I have to thank my friend for inspiring this post on Brisbane. I hit a travel blog slump this week and couldn’t think of what to post about next! If that isn’t a reason to go on holidays, I don’t know what is. Then he mentioned escaping Melbourne for a mini getaway in Brisbane. He had never been and asked for my tips, seeing as I did live there for over a year (2012/13).
I also visited the city on innumerable occasions when I lived in Townsville, so I am expert at finding my way through the airport. Here is my pretty comprehensive guide to all the good stuff to do in Brisbane. (Sidenote: my first blog posts are hilarious).
Things to do in Brisbane
• Kangaroo Point Cliffs. Known as one of Brisbane’s swankier suburbs, the views from Kangaroo Point Cliffs Park are unbeatable. Visit at dusk to see Brisbane’s skyline in all of its glory.
• CityCat. The CityCat is a public transit ferry service along the Brisbane River. It is not only a cheap way to visit some of the city’s best suburbs. But for fellow photography lovers, capturing any city from the water is always recommended.
• Head north. Brisbane has some really pretty northern suburbs, like Redcliffe, Woody Point and Sandgate. I remember going for a solo drive out there when I lived there, and it was one of my favourite days. We all know I love being by the water, and the oceanfront walk at Woody Point is just beautiful.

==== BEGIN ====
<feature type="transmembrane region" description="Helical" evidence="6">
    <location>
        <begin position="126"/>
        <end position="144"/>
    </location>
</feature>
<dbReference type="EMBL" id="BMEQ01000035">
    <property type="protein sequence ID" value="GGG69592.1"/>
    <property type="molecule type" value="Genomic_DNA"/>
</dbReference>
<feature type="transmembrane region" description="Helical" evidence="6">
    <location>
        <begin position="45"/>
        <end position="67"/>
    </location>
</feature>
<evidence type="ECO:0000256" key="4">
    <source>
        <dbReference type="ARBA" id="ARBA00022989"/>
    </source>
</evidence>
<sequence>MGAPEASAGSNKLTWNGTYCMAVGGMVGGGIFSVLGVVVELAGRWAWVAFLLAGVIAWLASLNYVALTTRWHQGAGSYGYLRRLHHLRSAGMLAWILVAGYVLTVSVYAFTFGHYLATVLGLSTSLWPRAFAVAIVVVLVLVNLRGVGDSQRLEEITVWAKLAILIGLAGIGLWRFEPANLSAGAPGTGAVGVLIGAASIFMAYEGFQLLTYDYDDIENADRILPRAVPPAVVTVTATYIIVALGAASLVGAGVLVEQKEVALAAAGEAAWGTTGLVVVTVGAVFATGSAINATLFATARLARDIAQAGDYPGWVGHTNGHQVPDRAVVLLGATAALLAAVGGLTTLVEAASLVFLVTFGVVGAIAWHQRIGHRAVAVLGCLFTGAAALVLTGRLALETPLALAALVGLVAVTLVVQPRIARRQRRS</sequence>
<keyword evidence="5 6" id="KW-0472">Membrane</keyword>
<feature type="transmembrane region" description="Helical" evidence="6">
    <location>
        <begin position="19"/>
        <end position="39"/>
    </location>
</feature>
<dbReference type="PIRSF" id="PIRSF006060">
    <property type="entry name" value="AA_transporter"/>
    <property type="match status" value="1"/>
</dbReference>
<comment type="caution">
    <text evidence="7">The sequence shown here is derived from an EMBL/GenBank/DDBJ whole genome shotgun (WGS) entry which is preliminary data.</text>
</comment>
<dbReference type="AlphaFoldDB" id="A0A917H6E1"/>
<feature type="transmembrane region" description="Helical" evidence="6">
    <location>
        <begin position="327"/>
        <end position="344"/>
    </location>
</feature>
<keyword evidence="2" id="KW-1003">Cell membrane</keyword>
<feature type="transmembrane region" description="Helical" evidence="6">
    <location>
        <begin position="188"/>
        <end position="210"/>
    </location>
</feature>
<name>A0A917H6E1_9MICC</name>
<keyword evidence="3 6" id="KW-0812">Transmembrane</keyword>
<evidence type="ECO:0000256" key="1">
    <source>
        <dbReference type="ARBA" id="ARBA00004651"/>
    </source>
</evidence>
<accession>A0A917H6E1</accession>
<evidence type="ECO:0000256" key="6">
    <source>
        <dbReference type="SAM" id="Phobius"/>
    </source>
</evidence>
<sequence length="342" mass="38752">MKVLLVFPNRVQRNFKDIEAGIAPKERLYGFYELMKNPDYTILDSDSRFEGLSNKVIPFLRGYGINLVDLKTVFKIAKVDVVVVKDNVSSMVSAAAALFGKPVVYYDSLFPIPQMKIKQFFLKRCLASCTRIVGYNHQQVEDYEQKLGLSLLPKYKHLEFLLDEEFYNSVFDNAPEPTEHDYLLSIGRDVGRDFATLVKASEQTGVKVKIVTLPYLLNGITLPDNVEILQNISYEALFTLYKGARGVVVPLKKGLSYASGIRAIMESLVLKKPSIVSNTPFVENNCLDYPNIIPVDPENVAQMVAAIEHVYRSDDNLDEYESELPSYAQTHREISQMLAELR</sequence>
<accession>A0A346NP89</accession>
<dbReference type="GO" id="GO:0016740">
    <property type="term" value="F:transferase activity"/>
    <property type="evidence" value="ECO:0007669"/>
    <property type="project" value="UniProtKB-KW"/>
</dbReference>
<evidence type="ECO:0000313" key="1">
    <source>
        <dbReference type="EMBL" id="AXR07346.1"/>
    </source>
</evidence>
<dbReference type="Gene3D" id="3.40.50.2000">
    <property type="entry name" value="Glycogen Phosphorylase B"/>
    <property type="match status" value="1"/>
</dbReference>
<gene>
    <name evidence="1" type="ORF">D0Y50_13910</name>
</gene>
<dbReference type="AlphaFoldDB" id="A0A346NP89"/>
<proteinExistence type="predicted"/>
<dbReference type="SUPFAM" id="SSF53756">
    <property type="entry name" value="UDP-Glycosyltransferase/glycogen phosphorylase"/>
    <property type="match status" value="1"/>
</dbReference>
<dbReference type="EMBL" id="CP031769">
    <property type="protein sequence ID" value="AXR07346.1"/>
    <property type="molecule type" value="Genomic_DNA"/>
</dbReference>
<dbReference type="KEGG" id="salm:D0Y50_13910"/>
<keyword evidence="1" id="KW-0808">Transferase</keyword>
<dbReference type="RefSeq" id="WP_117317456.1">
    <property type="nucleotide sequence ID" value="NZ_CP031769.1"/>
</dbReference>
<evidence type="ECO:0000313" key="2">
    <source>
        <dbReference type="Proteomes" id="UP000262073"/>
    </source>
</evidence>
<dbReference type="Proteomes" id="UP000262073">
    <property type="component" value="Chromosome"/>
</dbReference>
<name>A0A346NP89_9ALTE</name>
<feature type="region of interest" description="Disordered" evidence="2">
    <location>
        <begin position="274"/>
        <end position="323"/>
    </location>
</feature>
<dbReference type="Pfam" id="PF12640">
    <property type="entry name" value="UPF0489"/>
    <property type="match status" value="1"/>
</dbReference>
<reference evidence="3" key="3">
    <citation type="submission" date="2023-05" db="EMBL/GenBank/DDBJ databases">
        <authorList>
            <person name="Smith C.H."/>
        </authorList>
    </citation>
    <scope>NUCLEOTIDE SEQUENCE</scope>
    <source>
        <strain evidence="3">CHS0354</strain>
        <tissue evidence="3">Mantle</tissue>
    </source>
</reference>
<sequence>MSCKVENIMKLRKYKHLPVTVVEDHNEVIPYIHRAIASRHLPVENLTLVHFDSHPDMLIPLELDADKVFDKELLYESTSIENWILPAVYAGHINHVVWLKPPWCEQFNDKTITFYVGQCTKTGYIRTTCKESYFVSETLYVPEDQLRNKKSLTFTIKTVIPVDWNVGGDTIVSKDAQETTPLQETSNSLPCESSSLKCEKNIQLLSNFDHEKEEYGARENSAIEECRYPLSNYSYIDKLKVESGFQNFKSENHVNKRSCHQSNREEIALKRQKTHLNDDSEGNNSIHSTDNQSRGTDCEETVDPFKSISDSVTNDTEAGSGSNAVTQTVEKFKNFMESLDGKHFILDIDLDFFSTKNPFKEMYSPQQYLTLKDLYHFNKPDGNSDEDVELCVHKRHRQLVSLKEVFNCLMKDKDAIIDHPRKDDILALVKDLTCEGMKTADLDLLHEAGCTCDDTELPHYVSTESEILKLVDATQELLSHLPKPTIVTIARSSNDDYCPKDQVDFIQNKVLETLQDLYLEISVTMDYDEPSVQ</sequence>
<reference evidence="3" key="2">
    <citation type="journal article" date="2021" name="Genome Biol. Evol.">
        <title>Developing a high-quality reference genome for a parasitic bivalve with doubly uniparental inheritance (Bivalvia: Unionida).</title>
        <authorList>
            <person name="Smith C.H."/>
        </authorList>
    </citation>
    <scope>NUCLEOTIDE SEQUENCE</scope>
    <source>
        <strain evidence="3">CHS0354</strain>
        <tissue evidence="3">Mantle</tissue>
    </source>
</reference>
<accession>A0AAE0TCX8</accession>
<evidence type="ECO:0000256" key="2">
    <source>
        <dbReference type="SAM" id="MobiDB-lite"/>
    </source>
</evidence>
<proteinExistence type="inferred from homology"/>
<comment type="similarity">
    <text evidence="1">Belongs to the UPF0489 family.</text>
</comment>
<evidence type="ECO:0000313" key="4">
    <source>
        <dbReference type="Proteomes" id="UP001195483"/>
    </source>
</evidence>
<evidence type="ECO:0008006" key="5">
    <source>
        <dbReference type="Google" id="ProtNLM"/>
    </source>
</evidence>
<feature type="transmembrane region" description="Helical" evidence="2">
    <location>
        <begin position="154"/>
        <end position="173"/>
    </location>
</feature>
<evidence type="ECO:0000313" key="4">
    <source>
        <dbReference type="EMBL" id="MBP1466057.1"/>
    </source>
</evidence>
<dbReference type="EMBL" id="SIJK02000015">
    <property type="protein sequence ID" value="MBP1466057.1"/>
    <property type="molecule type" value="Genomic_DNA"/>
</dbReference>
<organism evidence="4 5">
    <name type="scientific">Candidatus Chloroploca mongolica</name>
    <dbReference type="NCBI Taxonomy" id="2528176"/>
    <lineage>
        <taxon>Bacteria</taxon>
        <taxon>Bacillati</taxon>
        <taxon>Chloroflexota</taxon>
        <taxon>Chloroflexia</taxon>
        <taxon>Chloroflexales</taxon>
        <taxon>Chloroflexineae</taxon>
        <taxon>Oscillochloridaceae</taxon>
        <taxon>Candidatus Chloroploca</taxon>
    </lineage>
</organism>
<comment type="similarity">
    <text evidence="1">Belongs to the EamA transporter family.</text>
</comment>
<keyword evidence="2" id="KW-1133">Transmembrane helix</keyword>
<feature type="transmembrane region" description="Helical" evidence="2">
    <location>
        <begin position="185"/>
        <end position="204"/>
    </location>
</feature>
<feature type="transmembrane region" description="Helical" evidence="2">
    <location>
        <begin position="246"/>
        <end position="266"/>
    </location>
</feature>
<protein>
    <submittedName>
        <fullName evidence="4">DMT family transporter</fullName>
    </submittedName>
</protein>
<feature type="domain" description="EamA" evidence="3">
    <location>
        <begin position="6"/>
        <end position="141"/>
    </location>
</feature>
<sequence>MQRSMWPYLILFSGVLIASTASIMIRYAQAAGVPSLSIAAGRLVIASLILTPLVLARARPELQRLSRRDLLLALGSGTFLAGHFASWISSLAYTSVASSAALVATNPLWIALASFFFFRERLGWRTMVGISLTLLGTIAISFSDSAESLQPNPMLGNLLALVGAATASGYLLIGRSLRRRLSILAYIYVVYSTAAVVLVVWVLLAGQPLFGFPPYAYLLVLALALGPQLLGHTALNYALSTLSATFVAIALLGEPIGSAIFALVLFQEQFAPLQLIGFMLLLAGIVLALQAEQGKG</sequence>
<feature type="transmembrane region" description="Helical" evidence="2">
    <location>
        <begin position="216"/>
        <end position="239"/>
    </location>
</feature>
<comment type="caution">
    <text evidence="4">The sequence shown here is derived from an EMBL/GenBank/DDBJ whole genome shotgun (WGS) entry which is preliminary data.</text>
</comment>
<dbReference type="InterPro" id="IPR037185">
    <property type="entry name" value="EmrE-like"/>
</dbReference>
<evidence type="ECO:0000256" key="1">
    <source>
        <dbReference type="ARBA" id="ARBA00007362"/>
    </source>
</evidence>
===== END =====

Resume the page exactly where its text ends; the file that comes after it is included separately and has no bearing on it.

• Moreton Island day trip. I know, some of my favourite things to do in Brisbane are outside of the city. But seriously, Moreton Island is one of the most naturally stunning places I’ve visited in Australia. That is a big call for me. Snorkelling around the Tangalooma Wrecks has to be on your bucket list. Just look at the water below.
• Manly. Speaking of being by the ocean, Manly is a southern seaside suburb of Brisbane. I used to live nearby and wish I visited more often. There are lots of restaurants and cafes here, plus farmers markets and waterfront views.
• Green Spaces. If you want a break from the Brisbane “hustle and bustle”, check out the Roma Street Parkland or City Botanic Garden.
• Day trip to Sunshine and Gold Coasts. I have been a fan of the Sunshine Coast forever. I love visiting Eumundi, Mooloolaba and Maroochydore whenever I can. It is an easy day trip from Brisbane, but if you have time, stay the weekend. The same can be said for the Gold Coast, located in the other direction. I have heard people rave about Burleigh Heads lately. Surfers Paradise isn’t my favourite place, so I suggest visiting the Gold Coast’s other towns.
• Wilson’s Outlook. Located around the peninsula from Kangaroo Point, Wilson’s Outlook is another excellent viewpoint. You can capture the Story Bridge in photos from this outlook.